‘Gee, my life’s a funny thing / Am I still too young?’

typed for your pleasure on 11 January 2016, at 9.03 pm

David Bowie, the iconic rock star whose career spanned more than half a century and whose influence transcended music, fashion and sexuality, has died aged 69.

Admittedly, the first Bowie album I ever owned, bought in the mid-Eighties, was ‘Changesonebowie’ on vinyl, and as that’s a compilation release, it doesn’t officially count. There was a reference to that exact same thing in an episode of The Venture bros, which isn’t surprising, as creators Doc Hammer and Christopher McCulloch are Bowie fans, like any sensible person would be. But apart from the varied range of music he created over five decades — including the dodgy pop phase he was in between 1983 and the mid-Nineties — and the unique sartorial sense that was equally his hallmark, I think the greatest takeaway that I got from Bowie is that his non-stop inventiveness made it okay to be unusual and left of centre, and if for some reason the world doesn’t catch up with you, then you can still stand apart and be your own person.
Clichéd as it is to say, but there will never be anyone like David Bowie. Everyone else will always be in his shadow

‘Do you remember a guy who’s been
In such an early song
I heard a rumour from Ground control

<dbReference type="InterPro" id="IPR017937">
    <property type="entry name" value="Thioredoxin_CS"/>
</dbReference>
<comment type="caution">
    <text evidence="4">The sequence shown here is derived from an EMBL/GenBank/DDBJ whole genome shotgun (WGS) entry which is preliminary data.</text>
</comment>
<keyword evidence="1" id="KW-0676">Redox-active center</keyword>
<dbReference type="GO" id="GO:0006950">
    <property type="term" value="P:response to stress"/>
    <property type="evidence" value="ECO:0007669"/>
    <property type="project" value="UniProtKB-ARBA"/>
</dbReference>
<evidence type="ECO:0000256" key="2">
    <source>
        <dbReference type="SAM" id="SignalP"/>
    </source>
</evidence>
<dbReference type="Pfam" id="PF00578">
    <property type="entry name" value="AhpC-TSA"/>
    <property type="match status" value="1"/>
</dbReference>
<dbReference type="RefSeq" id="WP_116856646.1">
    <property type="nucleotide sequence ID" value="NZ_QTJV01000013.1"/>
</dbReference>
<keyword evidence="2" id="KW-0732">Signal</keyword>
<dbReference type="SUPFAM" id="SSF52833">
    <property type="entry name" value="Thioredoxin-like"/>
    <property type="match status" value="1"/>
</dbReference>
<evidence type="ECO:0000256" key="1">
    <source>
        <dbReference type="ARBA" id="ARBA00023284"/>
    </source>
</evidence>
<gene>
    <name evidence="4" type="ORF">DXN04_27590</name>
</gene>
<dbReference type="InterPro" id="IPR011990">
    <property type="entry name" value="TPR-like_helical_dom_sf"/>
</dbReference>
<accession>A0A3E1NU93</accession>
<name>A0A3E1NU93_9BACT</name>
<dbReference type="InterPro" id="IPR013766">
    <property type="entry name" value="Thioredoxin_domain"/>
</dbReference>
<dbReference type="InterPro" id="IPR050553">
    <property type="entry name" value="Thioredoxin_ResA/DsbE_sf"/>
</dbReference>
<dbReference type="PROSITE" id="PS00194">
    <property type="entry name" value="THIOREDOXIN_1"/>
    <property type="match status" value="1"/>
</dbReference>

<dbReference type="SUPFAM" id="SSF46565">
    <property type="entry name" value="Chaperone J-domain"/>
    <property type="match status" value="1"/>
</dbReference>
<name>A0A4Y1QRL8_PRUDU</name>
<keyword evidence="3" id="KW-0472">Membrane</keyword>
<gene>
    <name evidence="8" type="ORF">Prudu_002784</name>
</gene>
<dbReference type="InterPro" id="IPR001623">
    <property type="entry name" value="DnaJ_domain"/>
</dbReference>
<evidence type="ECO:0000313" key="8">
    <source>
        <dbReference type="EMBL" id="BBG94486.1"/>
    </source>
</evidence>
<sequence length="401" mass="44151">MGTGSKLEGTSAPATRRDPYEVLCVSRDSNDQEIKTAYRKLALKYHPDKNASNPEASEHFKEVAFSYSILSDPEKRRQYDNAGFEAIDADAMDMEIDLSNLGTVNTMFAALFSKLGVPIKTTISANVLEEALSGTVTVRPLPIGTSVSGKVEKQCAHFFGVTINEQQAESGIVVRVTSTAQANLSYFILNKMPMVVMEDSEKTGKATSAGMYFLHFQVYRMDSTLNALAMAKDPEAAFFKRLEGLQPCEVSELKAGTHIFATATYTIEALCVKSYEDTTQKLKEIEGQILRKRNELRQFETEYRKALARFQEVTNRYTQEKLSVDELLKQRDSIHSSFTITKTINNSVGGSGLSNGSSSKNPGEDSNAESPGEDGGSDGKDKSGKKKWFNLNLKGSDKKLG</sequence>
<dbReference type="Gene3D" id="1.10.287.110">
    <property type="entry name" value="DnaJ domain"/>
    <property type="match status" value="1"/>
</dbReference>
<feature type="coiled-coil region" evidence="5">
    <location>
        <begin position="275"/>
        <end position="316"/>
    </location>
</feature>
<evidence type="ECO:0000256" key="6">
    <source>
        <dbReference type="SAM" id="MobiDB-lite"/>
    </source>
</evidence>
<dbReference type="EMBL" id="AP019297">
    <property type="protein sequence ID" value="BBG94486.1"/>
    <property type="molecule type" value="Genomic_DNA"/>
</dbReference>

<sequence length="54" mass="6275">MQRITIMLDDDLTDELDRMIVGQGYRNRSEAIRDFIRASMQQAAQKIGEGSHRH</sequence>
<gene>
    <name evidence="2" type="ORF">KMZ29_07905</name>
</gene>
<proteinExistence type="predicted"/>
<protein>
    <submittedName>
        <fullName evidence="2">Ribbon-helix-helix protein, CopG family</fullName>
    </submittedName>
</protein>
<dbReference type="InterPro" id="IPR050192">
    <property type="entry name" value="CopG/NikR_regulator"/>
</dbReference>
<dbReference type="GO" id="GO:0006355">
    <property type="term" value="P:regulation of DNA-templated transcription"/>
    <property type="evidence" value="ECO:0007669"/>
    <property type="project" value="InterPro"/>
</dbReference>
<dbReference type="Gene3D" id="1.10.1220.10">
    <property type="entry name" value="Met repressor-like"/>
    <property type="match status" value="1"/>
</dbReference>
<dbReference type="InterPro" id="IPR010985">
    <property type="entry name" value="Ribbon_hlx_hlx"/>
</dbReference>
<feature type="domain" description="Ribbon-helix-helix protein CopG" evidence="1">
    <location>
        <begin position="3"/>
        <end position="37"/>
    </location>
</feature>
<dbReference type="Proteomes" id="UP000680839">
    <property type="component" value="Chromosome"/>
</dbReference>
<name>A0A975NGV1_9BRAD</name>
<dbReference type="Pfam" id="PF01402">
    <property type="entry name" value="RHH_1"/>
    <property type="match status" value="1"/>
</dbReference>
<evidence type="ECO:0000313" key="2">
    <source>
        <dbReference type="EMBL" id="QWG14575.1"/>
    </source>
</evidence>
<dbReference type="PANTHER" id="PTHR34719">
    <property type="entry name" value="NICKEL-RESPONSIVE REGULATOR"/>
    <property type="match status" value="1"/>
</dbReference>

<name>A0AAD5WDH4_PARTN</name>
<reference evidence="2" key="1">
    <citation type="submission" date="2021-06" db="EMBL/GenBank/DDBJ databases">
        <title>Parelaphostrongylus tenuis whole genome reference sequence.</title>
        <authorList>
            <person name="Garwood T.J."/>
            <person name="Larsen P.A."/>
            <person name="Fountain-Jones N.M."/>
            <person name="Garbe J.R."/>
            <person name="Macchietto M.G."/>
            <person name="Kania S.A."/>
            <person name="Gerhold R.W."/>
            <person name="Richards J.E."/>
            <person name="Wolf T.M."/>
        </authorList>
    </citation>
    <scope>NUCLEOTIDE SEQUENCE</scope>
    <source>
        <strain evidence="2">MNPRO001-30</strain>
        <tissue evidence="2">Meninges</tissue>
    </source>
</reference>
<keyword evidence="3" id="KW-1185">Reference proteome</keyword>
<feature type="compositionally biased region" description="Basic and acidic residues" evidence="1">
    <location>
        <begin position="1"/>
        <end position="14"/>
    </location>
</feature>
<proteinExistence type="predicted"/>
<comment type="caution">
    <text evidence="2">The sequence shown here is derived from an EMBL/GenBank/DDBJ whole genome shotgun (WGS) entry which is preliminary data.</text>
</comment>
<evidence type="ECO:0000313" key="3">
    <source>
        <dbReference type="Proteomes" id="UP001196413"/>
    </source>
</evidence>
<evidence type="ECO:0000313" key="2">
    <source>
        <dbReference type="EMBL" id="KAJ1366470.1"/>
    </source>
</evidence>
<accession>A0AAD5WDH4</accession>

Oh no, don’t say it’s true’

Random similar posts, for more timewasting:

Loud, louder, loudest on August 20th, 2006

Ears are bleeding: supplemental on July 21st, 2006

4 have spoken to “‘Gee, my life’s a funny thing / Am I still too young?’”

  1. Everhard writes:

    ‘Major Tom’ by Colonel Hadfield (a version of Bowie’s Space Oddity performed aboard the space station):

  2. Everhard writes:

    Well, I guess a couple of repetitions is better than it not working at all. Or maybe not…

  3. Dr. Goldfoot writes:

    Aloha Davecat,

    Last night the Castro Theatre gave tribute to Bowie, with flamboyant local performers and a screening of “The Man Who Fell to Earth” – probably the most complete & explicit version ever. I’m glad I went, but honestly the event should’ve been world-class & wasn’t. Too many wild talented people were wiped out by AIDS 20-30 yrs. ago, and SF’s culture has never recovered. Mortality’s a bitch.

  4. Davecat writes:

    Everhard –
    Fixed it for youse! Even though it’s a video worth multiple viewings…

    I’d seen mention of this video when it first came out, but never got around to watching it. Now I’m kicking myself as to why I didn’t do so. It’s funny how Bowie consumed quite a bit of classic science fiction when he was younger, and it always stayed with him, and when his popularity spread, it tapped into the psyches of so many like-minded people, either sparking an interest in science (fiction), or letting them know they had someone who wanted to watch the skies with them. Thanks for linking that, sir.

    And I owe you a long overdue Email! Ha ha! The more things change, etc etc

    Dr Goldfoot –
    Despite the tribute show and screening being a bit less than expected, that’s still an amazing thing to have attended. But you’re right; AIDS was and is a plague. In light of so many creative individuals felled by it, my first thought goes to Bowie collaborator Klaus Nomi, who shared Bowie’s extraterrestrial influences, filtered through a Weimar-era opera singer:

    Mortality’s definitely a bitch, but legacies ensure that the creators don’t completely fade from memory.

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